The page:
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A Part of Me Refused to Die: A Review

Last week we posted a podcast (listen here) about our experiences in abusive relationships and why sabr, or patience, does not mean that anyone has to put up with abuse as it is a type of oppression. 

This week, we are taking a glimpse into a marriage that is abusive in  A Part of Me Refused to Die, and discover that some abuse victims are caught between the oppression of culture the liberation of Islam. 

Pageflex Persona [document: PRS0000026_00098]

 

Review by Janet Kozak

The autobiographical, A Part of Me Refused to Die, is a harrowing story of redemption in which the heroine ultimately decides to stay in an abusive marriage.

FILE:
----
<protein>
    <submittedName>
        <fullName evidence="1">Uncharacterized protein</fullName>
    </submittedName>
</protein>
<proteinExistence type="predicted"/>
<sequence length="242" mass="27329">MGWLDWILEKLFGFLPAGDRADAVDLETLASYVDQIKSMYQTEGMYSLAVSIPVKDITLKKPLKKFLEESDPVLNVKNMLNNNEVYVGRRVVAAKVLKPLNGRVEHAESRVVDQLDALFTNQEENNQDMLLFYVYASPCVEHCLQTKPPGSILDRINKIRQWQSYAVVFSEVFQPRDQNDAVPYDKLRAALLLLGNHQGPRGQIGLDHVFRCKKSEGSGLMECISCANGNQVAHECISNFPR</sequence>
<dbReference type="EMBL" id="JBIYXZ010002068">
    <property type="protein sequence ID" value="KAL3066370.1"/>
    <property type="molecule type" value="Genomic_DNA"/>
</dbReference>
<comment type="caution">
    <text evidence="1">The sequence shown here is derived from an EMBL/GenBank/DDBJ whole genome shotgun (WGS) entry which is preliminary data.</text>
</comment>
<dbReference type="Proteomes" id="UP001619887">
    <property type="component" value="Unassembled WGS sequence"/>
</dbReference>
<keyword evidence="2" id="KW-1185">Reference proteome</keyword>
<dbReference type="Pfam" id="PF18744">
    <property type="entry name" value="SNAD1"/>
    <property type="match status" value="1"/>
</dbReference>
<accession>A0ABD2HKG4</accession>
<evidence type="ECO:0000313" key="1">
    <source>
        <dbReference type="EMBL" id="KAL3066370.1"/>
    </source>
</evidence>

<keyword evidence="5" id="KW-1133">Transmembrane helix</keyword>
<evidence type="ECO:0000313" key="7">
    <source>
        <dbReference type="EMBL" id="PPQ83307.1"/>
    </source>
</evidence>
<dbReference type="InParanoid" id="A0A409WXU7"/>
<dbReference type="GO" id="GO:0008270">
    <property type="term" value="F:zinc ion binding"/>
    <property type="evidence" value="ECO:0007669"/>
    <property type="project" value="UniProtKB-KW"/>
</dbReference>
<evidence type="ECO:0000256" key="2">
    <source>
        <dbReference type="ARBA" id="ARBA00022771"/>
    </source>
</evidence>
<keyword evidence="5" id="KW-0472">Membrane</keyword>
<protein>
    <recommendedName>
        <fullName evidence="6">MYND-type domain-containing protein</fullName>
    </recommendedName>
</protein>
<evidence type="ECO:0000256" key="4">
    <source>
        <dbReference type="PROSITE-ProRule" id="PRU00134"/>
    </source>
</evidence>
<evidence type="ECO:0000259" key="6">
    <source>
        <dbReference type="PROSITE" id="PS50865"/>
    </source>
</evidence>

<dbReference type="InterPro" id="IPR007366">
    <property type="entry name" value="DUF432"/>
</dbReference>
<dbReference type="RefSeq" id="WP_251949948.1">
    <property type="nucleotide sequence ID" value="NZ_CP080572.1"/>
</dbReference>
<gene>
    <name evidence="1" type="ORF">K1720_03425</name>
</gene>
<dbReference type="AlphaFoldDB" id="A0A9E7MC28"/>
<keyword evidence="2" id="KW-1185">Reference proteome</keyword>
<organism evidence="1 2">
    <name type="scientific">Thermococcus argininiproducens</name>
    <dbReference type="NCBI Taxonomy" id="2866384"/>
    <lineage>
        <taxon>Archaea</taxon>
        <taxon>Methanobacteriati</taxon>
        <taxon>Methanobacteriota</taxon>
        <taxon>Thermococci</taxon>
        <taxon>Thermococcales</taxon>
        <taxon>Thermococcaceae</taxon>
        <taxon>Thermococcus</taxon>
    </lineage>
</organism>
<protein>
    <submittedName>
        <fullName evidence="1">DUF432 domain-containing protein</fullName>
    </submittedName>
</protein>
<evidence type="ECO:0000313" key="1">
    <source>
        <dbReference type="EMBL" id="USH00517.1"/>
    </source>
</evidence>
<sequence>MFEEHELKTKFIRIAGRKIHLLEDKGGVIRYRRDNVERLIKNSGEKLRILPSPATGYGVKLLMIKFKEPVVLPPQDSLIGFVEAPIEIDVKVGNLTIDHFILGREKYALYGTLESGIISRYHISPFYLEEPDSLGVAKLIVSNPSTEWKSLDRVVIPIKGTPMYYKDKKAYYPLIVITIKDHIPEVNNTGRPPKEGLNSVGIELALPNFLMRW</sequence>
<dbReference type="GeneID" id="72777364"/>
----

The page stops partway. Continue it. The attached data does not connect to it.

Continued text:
Penned by author Nisha Sulthana and published by the small but growing independent Islamic publisher, Niyah Press, it’s a real-life tale of love, devotion, and patience – all in the face of unrelenting physical and emotional abuse. However, more than a collection of moments, it’s a story of increased connection to Allah and a deepening of religious experience.

When we throw ourselves into Nisha’s tale, and into her shoes, we learn that her decision to stay is due in part to cultural restrictions and taboos surrounding divorce. Her decisions are a by-product of un-relenting South Indian 1960s and 70s social pressure to put on a happy face and push her sons to succeed in studies and other projects – even though Nisha and her three boys were suffering every day behind closed doors.

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